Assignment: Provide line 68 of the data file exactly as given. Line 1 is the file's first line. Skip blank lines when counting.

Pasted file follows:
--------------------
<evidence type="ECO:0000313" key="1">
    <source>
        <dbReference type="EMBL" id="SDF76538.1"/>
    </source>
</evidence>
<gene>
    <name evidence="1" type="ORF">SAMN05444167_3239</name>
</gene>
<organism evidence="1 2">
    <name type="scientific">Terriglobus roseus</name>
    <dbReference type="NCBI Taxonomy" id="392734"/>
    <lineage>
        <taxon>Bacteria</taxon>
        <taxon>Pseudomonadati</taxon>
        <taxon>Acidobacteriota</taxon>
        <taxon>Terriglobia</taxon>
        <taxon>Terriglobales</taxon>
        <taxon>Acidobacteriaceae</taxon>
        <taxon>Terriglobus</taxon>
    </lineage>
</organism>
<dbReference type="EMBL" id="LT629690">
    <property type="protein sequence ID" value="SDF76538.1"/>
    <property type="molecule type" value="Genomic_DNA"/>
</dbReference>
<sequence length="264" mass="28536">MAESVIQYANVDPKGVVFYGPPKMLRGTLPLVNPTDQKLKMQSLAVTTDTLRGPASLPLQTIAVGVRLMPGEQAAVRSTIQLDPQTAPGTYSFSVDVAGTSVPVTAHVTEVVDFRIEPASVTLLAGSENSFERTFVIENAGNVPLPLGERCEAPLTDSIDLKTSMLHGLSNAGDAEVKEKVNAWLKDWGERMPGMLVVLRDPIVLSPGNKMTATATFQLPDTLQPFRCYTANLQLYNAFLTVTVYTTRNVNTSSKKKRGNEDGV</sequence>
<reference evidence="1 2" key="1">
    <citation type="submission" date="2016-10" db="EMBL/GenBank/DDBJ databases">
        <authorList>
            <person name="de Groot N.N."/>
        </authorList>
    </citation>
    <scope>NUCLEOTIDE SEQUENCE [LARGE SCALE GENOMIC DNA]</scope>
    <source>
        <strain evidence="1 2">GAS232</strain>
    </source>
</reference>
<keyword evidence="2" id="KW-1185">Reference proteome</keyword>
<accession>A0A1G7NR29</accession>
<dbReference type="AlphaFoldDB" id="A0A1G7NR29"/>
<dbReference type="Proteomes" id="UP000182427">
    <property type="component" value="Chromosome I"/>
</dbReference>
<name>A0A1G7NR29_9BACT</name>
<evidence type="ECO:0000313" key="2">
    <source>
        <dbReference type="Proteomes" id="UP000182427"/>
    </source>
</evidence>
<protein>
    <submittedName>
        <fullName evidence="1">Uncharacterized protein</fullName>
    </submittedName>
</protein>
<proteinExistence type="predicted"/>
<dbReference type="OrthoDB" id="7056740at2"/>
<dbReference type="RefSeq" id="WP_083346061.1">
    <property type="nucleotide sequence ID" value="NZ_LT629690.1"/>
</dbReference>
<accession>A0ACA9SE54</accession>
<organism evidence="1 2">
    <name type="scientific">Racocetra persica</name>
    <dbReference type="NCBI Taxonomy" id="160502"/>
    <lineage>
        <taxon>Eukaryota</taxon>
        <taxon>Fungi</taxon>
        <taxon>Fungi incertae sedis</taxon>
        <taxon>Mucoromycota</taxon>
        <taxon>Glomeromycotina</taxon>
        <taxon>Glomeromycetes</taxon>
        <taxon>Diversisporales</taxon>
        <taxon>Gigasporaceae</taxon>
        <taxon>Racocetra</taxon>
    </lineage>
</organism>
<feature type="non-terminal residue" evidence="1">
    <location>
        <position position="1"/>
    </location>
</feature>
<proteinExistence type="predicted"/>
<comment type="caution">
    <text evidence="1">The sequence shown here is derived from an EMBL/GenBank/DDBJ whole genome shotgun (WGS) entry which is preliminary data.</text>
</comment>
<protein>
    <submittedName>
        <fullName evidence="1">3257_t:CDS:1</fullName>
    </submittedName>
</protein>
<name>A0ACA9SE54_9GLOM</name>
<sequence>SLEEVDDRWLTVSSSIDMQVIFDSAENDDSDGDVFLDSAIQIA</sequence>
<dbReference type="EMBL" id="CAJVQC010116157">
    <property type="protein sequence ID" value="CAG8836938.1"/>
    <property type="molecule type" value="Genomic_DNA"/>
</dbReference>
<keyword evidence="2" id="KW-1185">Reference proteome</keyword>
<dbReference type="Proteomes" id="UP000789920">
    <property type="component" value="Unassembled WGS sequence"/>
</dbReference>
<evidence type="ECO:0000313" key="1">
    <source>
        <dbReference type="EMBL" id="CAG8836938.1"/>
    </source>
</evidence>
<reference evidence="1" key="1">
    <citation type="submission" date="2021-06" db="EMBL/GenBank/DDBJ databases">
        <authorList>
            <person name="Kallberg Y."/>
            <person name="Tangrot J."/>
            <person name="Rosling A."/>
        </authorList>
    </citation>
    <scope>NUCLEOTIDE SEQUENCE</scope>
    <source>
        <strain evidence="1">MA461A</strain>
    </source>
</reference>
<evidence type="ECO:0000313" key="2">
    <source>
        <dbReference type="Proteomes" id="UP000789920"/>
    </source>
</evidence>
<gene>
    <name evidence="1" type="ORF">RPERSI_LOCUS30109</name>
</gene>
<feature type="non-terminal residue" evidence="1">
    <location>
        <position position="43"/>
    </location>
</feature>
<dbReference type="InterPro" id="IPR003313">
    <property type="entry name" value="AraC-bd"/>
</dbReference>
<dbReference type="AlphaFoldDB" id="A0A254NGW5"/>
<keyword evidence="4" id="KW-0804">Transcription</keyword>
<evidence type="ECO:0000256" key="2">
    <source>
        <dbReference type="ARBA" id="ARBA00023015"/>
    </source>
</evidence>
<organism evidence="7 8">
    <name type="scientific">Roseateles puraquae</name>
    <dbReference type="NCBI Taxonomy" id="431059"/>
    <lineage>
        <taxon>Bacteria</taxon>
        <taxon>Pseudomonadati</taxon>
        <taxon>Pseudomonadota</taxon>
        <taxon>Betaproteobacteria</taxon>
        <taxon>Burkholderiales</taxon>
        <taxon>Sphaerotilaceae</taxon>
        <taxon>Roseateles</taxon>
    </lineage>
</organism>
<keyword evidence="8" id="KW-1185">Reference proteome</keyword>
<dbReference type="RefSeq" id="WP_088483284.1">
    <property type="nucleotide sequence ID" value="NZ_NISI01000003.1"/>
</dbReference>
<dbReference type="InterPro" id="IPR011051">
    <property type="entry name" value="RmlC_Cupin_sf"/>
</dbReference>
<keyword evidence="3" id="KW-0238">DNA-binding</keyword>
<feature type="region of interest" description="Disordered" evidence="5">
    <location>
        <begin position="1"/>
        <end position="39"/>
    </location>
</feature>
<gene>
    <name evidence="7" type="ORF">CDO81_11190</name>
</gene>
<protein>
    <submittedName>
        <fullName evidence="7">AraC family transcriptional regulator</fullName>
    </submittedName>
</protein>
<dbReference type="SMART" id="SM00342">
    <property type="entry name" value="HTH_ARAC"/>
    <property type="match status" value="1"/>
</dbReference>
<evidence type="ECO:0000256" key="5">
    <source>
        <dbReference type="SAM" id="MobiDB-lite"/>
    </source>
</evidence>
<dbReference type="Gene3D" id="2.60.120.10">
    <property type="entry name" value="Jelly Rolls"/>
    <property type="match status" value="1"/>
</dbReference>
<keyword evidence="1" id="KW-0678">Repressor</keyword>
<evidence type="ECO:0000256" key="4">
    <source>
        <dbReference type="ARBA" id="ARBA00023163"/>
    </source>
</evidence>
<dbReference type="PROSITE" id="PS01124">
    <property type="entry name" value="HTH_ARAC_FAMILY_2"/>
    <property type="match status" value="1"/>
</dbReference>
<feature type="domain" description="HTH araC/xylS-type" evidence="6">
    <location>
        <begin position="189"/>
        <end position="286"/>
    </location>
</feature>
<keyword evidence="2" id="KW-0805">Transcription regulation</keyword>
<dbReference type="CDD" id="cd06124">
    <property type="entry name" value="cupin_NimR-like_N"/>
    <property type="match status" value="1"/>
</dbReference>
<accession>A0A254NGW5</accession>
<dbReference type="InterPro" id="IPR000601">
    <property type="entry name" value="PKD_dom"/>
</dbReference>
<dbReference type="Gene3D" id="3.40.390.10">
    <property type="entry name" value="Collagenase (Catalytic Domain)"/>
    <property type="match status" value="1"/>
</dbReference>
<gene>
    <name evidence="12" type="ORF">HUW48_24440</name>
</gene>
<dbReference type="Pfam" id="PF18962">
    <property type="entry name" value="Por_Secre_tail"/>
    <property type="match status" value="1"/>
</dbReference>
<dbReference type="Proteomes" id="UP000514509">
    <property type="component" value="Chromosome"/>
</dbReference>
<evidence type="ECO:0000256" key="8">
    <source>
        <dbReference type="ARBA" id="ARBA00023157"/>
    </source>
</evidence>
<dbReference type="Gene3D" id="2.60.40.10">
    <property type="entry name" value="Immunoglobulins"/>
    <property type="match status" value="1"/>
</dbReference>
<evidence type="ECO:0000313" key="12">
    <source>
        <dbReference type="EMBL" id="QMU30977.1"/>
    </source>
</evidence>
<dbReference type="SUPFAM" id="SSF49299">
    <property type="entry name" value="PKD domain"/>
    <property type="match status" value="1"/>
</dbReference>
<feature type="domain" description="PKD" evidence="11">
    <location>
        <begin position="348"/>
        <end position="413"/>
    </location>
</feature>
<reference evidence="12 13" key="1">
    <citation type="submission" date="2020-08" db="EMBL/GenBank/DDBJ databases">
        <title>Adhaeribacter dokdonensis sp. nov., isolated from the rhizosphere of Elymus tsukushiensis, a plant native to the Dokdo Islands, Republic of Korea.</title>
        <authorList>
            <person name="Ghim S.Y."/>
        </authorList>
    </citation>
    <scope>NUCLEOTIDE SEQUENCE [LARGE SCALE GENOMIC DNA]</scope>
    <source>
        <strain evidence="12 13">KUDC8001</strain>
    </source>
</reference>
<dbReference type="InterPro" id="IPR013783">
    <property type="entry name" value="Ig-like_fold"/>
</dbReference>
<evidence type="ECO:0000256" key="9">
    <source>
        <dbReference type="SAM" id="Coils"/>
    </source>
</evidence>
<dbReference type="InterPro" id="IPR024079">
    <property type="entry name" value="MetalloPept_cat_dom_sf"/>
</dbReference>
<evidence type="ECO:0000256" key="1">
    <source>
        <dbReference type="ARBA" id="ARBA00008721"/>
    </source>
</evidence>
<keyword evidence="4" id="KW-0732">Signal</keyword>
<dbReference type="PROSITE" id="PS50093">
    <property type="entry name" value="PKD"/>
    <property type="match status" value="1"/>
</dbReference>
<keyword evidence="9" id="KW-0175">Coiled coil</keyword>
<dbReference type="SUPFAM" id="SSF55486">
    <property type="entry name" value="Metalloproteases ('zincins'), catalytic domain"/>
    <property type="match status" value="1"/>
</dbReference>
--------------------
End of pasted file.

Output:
        <taxon>Mucoromycota</taxon>